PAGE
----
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A randomized trial of an intervention to improve resident-fellow teaching interactions on the wards

Overview of attention for article published in BMC Medical Education, October 2016
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About this Attention Score

  • In the top 25% of all research outputs scored by Altmetric
  • Good Attention Score compared to outputs of the same age (79th percentile)
  • High Attention Score compared to outputs of the same age and source (81st percentile)

Mentioned by

twitter
13 tweeters
facebook
2 Facebook pages

Citations

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7 Dimensions

Readers on

mendeley
22 Mendeley
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Title
A randomized trial of an intervention to improve resident-fellow teaching interactions on the wards
Published in
BMC Medical Education, October 2016
DOI 10.1186/s12909-016-0796-9
Pubmed ID
Authors

Shruti Gupta, Jehan Alladina, Kevin Heaton, Eli Miloslavsky

Abstract

Subspecialty fellows can serve as a tremendous educational resource to residents; however, there are multiple barriers to an effective resident-fellow teaching interaction in the setting of inpatient consultation. We designed and evaluated a resident-directed intervention to enhance communication and teaching during consultation on the general medicine wards. Five medical teams were randomized to receive the intervention over a 3 month period (3 control, 2 intervention teams). The intervention was evaluated with pre and post-intervention surveys. Fifty-nine of 112 interns completed the pre-intervention survey, and 58 completed the post-intervention survey (53 % response rate). At baseline, 83 % of the interns noted that they had in-person interactions with fellows less than 50 % of the time. 81 % responded that they received teaching from fellows in less than 50 % of consultations. Following the intervention, the percentage of interns who had an in-person interaction with fellows greater than 50 % of the time increased in the intervention group (9 % control versus 30 % intervention, p = 0.05). Additionally, interns in the intervention group reported receiving teaching in more than 50 % of their interactions more frequently (19 % control versus 42 % intervention, p = 0.05). There were no differences in other measures of teaching and communication. We demonstrate that a time-efficient intervention increased perceptions of in-person communication and the number of teaching interactions between interns and fellows. Further studies are warranted to determine whether such an approach can impact resident learning and improve patient care.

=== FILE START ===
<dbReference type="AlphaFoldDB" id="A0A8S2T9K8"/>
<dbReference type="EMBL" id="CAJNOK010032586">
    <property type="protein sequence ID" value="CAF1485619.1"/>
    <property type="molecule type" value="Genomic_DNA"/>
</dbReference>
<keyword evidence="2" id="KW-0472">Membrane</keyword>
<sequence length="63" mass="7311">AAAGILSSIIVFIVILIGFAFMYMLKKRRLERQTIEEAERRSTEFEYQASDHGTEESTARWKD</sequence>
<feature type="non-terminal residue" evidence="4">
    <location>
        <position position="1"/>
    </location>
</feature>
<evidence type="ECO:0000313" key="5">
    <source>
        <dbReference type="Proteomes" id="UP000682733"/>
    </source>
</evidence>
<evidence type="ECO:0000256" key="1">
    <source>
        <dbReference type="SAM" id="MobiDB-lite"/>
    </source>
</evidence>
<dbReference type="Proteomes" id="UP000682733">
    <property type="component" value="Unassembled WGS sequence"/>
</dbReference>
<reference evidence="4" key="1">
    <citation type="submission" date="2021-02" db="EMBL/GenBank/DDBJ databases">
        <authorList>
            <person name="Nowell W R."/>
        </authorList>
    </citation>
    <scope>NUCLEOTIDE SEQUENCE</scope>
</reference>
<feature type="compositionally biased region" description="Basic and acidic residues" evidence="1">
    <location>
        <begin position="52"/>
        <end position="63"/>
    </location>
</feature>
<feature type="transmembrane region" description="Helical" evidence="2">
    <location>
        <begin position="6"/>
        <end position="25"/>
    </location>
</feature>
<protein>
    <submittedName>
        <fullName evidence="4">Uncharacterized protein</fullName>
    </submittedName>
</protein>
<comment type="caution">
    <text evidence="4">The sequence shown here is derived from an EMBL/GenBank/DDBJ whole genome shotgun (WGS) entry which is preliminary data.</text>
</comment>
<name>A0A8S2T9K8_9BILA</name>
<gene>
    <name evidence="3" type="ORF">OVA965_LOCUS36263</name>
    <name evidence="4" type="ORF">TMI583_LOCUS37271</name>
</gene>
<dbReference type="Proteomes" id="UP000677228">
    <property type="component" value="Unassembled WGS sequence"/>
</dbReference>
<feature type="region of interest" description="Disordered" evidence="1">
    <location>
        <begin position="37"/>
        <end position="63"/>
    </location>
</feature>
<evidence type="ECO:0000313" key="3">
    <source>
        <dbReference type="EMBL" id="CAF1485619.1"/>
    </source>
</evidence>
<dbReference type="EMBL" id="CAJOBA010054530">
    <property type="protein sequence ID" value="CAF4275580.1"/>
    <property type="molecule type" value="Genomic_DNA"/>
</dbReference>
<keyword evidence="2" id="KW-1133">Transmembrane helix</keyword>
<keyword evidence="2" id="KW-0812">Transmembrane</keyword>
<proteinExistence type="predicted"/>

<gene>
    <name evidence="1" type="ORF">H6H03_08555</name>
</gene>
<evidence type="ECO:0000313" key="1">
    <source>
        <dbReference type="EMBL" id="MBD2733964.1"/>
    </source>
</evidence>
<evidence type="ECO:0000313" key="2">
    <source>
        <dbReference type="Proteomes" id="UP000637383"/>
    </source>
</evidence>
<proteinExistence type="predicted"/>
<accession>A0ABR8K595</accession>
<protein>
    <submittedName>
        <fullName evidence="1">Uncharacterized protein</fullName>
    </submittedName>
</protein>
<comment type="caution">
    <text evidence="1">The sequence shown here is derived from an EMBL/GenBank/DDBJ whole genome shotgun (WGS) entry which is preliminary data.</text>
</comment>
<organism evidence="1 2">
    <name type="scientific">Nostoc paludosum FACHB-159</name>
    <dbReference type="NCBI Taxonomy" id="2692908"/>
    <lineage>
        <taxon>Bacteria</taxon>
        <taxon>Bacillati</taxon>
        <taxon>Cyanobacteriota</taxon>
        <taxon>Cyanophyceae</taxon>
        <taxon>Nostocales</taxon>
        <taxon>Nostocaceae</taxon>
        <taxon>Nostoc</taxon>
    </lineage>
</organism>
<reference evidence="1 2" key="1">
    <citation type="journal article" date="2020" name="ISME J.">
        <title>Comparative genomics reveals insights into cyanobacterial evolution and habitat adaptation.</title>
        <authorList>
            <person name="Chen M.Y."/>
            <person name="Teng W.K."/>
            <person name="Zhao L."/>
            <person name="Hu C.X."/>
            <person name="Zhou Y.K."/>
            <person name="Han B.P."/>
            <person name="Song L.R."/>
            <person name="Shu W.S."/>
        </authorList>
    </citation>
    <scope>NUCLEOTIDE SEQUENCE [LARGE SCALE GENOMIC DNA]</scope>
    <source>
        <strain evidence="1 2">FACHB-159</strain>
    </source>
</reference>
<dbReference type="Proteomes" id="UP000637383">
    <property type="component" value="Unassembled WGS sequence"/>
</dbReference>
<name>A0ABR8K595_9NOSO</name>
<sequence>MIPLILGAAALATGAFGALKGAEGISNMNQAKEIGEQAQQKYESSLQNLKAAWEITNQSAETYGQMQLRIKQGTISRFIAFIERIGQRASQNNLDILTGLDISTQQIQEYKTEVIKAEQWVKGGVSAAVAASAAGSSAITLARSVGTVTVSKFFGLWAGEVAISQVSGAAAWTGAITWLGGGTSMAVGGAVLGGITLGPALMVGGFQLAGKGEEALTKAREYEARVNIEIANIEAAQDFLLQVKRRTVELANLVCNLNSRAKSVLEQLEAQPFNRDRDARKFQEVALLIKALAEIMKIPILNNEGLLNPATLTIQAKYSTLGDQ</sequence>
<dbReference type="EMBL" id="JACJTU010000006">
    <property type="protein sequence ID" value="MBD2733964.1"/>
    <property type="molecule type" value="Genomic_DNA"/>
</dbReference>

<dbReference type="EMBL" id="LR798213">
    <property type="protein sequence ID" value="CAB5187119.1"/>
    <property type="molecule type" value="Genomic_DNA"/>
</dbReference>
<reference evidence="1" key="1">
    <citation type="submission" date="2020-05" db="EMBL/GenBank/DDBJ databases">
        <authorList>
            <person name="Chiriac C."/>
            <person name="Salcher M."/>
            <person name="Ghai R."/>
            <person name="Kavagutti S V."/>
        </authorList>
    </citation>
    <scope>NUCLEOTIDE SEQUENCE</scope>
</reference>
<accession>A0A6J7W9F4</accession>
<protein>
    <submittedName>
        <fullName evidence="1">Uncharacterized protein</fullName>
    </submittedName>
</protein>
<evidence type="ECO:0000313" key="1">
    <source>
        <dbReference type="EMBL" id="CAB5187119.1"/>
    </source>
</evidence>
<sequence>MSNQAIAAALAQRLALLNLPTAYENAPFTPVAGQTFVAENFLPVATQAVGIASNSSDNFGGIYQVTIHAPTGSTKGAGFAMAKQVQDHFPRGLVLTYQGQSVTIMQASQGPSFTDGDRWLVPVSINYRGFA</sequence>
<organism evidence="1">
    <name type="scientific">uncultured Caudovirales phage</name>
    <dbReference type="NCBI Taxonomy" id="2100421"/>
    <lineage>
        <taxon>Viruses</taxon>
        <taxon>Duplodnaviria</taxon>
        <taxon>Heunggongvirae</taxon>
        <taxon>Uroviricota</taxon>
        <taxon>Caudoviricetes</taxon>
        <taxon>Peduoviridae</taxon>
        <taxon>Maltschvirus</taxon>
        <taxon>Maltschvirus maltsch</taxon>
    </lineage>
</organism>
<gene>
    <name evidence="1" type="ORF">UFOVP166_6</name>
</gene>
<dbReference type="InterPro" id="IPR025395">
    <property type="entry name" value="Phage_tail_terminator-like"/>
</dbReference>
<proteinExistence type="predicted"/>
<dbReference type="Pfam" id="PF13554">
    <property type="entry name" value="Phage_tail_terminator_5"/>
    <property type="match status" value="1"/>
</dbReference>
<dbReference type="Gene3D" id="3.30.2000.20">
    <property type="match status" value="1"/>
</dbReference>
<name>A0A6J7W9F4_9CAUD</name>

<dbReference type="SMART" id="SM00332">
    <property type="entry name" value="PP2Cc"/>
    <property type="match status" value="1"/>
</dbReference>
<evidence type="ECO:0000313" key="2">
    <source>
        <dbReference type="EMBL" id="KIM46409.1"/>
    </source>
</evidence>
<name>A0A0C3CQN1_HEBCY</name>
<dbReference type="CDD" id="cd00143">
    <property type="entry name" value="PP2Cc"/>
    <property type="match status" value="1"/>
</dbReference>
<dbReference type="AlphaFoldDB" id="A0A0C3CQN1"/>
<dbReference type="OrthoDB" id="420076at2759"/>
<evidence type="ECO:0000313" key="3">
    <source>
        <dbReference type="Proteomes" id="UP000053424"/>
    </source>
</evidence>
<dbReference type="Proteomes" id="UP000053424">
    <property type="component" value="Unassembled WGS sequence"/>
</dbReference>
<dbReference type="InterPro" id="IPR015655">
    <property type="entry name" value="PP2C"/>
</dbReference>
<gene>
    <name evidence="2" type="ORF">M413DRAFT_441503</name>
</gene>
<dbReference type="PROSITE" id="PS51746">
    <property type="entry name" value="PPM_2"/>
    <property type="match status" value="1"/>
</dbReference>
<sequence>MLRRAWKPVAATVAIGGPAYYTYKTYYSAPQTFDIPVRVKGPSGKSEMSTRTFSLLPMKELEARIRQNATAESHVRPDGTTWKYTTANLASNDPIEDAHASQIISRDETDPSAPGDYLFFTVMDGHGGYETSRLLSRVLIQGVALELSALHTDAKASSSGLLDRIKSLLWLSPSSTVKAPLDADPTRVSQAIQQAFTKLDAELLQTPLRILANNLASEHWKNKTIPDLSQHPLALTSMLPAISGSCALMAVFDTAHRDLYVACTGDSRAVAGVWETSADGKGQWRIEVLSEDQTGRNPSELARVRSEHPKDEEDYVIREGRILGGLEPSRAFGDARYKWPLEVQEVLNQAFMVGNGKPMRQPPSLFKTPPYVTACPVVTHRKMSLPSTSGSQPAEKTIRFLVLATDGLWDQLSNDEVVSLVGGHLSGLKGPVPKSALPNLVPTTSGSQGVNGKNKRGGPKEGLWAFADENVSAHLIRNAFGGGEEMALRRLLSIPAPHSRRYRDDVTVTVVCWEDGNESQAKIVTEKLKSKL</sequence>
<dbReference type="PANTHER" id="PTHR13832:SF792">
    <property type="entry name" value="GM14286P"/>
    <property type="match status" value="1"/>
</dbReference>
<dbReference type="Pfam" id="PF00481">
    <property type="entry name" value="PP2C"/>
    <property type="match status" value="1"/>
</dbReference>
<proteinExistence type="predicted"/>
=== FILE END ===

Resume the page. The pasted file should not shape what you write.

Twitter Demographics

The data shown below were collected from the profiles of 13 tweeters who shared this research output. Click here to find out more about how the information was compiled.

Mendeley readers

The data shown below were compiled from readership statistics for 22 Mendeley readers of this research output. Click here to see the associated Mendeley record.

Geographical breakdown

Country Count As %
Unknown 22 100%

Demographic breakdown

Readers by professional status Count As %
Researcher 3 14%
Professor > Associate Professor 3 14%
Lecturer > Senior Lecturer 2 9%
Other 2 9%
Student > Postgraduate 2 9%
Other 7 32%
Unknown 3 14%
Readers by discipline Count As %
Medicine and Dentistry 17 77%
Nursing and Health Professions 1 5%
Unknown 4 18%

Attention Score in Context

This research output has an Altmetric Attention Score of 9. This is our high-level measure of the quality and quantity of online attention that it has received. This Attention Score, as well as the ranking and number of research outputs shown below, was calculated when the research output was last mentioned on 24 November 2019.
All research outputs
#2,521,342
of 16,266,822 outputs
Outputs from BMC Medical Education
#436
of 2,312 outputs
Outputs of similar age
#60,107
of 296,599 outputs
Outputs of similar age from BMC Medical Education
#50
of 275 outputs
Altmetric has tracked 16,266,822 research outputs across all sources so far. Compared to these this one has done well and is in the 84th percentile: it's in the top 25% of all research outputs ever tracked by Altmetric.
So far Altmetric has tracked 2,312 research outputs from this source. They typically receive a little more attention than average, with a mean Attention Score of 6.6. This one has done well, scoring higher than 81% of its peers.
Older research outputs will score higher simply because they've had more time to accumulate mentions. To account for age we can compare this Altmetric Attention Score to the 296,599 tracked outputs that were published within six weeks on either side of this one in any source. This one has done well, scoring higher than 79% of its contemporaries.
We're also able to compare this research output to 275 others from the same source and published within six weeks on either side of this one. This one has done well, scoring higher than 81% of its contemporaries.